Is There a Duty to Accept Re-employment?

Contrary to popular belief, dismissed employees are expected to make reasonable efforts to find replacement employment. In law, we refer to this as the “duty to mitigate.” The consequence of failing to mitigate is a lower damage award (for further information on the duty to mitigate, see The Duty To Mitigate).

After a dismissed employee commences an action against their employer for damages, the employer will often offer to re-hire the employee. This raises the interesting question of whether the duty to mitigate requires the employee to accept offers of re-employment. In other words, does the duty to mitigate include a “duty to accept re-employment” with the same employer?

The short answer: it depends. The legal test asks whether a “reasonable person” in the employee’s position have accepted the employer’s offer. This of course depends on the particular facts of each case.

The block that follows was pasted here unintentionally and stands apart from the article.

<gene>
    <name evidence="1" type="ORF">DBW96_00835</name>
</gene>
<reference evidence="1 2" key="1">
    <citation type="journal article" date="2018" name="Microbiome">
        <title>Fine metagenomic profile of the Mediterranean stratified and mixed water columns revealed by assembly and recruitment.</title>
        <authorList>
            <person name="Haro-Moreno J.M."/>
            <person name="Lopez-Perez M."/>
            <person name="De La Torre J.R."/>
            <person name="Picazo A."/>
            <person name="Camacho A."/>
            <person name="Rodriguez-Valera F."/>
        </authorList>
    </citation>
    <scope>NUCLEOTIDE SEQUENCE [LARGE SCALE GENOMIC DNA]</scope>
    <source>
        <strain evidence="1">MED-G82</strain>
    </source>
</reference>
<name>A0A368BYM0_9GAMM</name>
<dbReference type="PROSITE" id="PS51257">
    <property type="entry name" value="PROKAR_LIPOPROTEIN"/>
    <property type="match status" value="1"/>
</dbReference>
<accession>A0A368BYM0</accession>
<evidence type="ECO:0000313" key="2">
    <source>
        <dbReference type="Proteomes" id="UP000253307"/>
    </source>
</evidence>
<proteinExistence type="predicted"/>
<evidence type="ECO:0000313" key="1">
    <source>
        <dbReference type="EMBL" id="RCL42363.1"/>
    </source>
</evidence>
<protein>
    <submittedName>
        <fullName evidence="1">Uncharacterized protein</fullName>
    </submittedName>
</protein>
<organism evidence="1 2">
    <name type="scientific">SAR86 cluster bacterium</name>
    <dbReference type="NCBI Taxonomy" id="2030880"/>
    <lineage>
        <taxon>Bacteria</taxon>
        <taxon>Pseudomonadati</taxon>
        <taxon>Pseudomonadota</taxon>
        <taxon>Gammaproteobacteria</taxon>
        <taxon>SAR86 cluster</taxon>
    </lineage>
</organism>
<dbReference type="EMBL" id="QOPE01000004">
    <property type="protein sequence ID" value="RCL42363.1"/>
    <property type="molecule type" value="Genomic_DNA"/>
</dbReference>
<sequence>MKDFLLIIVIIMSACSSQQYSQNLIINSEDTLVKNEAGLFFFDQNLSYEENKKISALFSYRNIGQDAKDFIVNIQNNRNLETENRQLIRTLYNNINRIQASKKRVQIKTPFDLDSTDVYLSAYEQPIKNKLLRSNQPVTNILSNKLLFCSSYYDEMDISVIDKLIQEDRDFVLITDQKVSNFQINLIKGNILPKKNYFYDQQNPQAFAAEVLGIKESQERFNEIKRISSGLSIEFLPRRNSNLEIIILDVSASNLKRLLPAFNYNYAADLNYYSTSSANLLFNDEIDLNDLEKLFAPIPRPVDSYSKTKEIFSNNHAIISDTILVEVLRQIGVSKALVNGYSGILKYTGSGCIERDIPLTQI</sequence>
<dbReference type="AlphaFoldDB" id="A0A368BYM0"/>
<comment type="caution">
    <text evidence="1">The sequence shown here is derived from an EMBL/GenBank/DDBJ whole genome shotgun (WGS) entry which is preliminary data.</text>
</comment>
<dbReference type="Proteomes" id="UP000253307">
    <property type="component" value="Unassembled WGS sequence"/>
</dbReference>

The BC Court of Appeal provided some recent guidance on this very issue, in Fedrickson v Newtech Dental Laboratory Inc., 2015 BCCA 357.

The pertinent facts are as follows. An employer dismissed an employee after over eight years of employment. The employee retained a lawyer and commenced legal action against the employer. In response, the employer made multiple offers of re-employment. The employee rejected each offer.

At trial, the judge held that the employee’s failure to accept re-employment constituted a failure to mitigate, and reduced the employee’s damage award accordingly. The employee appealed.

The Court of Appeal overturned the trial decision, holding that the duty to mitigate did not require the employee to accept re-employment in the circumstances – for two reasons:

  1. the offers of re-employment were not “make whole” offers; and
  2. the employer’s conduct eroded the mutual trust inherent to the employment relationship.

Based on the above, a “reasonable person” in the employee’s position would not have accepted the employer’s offers. So the employee’s rejection of the offers was not a failure to mitigate.

The bottom line is this: a duty to accept re-employment may arise in narrow circumstances and is therefore worth discussing with your lawyer.

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